Sweden's Cheiron Studio to Close
- What is RSS?
STOCKHOLM (Reuters) - Sweden's Cheiron Studio, where artists including Britney Spears and the Backstreet Boys recorded, is to close, Radio Stockholm reported Wednesday.
``Cheiron is being shut down for emotional reasons, partly because of the death of Denniz PoP two years ago,'' studio co-owner Tom Talomaa told the radio station.
PoP owned the Cheiron label until his death at the age of 35 from cancer. It was PoP who brought Max Martin, 29, one of Sweden's brightest record producers, into Cheiron.
Martin's team produced the title track to the new Spears album ``Oops! ... I Did It Again,'' which sold 1.3 million copies in its first week, giving Spears the best debut- week album sales ever for a female artist.
Cheiron under Martin has been compared by the Los Angeles Times to a band that alternates singers -- writing the songs, playing the instruments, engineering and mixing the recordings then bringing in the artist near the end of the process.
It groups six or seven producers.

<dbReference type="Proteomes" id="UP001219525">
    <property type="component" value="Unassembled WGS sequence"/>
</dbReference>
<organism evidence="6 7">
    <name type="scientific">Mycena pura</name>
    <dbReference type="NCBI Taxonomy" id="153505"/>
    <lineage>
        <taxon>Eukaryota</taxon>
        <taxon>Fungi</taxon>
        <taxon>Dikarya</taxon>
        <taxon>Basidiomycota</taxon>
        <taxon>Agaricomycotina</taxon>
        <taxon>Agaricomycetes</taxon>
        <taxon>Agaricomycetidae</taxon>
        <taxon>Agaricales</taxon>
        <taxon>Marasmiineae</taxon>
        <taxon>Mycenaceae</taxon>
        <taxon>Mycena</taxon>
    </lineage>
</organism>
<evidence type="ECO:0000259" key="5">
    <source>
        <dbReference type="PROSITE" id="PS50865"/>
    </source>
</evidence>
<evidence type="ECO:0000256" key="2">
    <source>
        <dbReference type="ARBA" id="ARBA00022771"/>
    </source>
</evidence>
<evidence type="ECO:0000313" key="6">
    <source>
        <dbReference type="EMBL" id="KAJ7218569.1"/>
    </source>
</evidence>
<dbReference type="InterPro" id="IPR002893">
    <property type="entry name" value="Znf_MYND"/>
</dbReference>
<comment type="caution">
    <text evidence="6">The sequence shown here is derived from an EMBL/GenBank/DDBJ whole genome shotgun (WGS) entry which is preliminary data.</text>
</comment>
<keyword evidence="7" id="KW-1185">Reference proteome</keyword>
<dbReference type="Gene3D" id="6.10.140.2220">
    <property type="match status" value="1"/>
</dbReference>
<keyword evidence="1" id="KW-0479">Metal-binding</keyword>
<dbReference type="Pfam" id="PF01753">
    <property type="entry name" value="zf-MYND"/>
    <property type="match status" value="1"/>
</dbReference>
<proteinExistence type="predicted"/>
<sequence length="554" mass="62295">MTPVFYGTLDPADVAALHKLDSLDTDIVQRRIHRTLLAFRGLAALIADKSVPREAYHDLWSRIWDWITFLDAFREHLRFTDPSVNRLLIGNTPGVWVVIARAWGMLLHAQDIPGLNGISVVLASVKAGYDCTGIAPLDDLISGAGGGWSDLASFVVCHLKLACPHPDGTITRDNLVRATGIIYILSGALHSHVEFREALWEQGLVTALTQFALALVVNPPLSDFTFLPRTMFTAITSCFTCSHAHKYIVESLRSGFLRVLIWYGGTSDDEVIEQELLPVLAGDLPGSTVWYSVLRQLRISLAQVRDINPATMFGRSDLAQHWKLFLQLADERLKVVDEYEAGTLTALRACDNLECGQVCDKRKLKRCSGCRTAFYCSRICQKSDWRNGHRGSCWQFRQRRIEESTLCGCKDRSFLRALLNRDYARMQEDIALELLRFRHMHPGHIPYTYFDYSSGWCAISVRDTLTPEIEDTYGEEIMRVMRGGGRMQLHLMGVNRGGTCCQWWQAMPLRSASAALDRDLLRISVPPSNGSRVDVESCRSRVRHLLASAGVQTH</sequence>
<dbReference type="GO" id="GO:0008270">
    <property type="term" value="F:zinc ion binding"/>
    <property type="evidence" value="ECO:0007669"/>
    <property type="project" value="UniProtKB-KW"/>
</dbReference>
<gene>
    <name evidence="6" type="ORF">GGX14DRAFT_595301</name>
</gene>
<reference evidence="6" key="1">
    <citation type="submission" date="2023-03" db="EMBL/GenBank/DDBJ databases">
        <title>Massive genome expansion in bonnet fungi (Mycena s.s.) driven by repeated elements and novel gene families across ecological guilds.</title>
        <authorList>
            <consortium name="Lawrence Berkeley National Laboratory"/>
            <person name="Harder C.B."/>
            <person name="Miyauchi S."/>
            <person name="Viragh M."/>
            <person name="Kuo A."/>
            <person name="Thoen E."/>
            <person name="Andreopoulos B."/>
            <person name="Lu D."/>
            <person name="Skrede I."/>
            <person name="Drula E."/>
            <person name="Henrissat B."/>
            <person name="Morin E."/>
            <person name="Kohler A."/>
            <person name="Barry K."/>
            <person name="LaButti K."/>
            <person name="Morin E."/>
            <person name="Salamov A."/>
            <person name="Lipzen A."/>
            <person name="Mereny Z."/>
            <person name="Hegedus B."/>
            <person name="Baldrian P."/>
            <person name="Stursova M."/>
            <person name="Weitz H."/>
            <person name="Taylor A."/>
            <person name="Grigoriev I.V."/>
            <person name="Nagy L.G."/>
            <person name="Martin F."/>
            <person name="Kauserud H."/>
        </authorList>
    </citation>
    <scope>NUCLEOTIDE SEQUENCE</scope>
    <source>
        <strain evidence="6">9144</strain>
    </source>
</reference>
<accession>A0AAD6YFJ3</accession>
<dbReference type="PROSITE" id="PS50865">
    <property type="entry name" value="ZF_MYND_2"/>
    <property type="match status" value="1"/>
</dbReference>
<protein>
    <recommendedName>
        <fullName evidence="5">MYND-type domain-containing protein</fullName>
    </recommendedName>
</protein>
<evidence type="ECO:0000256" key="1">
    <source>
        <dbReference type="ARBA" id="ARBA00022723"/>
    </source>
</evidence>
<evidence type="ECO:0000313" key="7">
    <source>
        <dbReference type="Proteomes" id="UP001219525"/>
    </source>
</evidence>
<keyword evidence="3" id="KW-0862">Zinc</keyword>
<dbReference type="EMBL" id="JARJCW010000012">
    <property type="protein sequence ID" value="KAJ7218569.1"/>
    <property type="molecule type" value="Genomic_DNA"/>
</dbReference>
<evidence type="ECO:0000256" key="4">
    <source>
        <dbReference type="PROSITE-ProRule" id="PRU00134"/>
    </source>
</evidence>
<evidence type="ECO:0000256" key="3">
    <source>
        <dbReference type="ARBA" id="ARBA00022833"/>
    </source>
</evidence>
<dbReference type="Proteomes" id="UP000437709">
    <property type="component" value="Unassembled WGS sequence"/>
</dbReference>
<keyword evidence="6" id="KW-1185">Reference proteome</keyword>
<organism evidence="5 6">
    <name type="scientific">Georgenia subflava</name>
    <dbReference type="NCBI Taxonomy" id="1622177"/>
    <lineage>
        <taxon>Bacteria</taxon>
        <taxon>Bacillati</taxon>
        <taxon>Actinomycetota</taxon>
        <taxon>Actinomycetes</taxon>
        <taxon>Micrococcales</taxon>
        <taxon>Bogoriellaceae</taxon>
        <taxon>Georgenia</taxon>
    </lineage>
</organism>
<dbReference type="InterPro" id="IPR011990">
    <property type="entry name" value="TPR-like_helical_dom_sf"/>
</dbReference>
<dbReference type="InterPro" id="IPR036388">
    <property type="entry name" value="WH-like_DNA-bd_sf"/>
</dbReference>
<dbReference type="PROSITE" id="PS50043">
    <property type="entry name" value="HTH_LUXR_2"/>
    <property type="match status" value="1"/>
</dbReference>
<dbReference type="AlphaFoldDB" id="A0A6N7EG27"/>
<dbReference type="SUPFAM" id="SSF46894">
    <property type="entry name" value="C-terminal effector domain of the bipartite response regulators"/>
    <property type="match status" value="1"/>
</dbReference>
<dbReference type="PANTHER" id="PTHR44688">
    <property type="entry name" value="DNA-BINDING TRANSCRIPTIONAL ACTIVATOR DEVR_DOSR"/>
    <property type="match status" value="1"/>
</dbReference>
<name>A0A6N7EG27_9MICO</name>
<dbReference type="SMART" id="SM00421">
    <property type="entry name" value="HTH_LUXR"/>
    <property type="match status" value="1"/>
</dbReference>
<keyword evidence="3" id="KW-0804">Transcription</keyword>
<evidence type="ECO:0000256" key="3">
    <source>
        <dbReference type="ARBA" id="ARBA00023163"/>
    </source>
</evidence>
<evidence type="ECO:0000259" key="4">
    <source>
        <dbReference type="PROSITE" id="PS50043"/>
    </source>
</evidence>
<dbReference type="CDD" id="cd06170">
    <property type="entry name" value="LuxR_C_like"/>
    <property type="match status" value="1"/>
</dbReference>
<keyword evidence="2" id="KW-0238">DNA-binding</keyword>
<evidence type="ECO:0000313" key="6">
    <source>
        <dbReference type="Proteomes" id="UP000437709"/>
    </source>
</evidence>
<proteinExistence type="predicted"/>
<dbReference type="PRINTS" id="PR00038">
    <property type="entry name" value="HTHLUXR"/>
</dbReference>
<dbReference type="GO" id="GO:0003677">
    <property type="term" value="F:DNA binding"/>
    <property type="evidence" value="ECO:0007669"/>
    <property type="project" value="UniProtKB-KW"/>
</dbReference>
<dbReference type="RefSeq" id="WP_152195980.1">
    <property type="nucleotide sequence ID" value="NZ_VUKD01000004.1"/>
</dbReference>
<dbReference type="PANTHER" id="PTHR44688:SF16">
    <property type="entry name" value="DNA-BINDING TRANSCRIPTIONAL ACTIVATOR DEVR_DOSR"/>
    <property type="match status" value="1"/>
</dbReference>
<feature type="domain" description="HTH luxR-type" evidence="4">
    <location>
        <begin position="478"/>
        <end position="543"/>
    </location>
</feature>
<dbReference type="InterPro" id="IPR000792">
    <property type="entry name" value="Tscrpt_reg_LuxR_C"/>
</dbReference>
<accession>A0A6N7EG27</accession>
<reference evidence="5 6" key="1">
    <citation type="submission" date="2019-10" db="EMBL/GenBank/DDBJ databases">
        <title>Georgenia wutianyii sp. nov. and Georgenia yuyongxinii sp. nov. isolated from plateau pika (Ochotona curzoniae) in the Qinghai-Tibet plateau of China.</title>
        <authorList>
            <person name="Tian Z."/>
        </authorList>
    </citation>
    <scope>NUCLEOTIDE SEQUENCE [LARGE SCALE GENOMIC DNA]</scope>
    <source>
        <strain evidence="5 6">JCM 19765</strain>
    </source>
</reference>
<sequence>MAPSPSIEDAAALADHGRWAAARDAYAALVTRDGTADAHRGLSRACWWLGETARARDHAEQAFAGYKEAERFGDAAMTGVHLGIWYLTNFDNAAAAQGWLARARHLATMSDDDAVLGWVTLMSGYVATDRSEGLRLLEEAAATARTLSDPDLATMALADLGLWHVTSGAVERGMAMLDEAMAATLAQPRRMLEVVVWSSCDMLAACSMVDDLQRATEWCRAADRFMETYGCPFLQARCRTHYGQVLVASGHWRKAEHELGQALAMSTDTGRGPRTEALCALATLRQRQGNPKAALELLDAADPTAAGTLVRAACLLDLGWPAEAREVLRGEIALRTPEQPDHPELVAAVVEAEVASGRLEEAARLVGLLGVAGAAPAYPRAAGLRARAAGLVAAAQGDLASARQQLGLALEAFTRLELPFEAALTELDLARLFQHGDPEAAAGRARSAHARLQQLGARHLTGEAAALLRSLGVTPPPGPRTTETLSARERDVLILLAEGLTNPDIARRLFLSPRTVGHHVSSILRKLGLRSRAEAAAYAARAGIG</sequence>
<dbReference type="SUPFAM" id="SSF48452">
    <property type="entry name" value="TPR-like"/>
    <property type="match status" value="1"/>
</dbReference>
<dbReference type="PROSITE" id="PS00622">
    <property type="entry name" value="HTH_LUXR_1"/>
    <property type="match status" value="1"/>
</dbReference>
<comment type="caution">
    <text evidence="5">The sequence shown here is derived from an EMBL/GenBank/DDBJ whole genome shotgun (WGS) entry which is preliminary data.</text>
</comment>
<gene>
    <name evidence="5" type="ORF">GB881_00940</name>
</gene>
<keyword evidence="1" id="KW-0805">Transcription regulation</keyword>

``They've decided to split up and go their separate ways,'' Radio Stockholm entertainment correspondent Viktor Petrovski told Reuters.
Among Martin's other hits at Cheiron were ``I Want It That Way'' by the Backstreet Boys, ``...Baby One More Time'' by Britney Spears, ``That's the Way It Is'' by Celine Dion and ``I Want You Back'' by 'N Sync.
Talomaa and Cheiron were not immediately available for comment.
Cheiron is part of the Swedish pop music phenomenon that also produced ABBA and Ace of Bass -- another Cheiron name.
A report last year showed that Sweden's music industry accounted for 0.5 percent of theScandinavian country's exports. That is an estimated one percent of the global music market worth some $40 billion -- not bad for a country of only 8.9 million.
Comment on this item.
Submitted by: johnansogComment on this item.
Translate To: Spanish German French Italian Portuguese Japanese Korean Chinese
This is a fan site. This is a Backstreet archive. This is Your site.
Serving fans since 1997.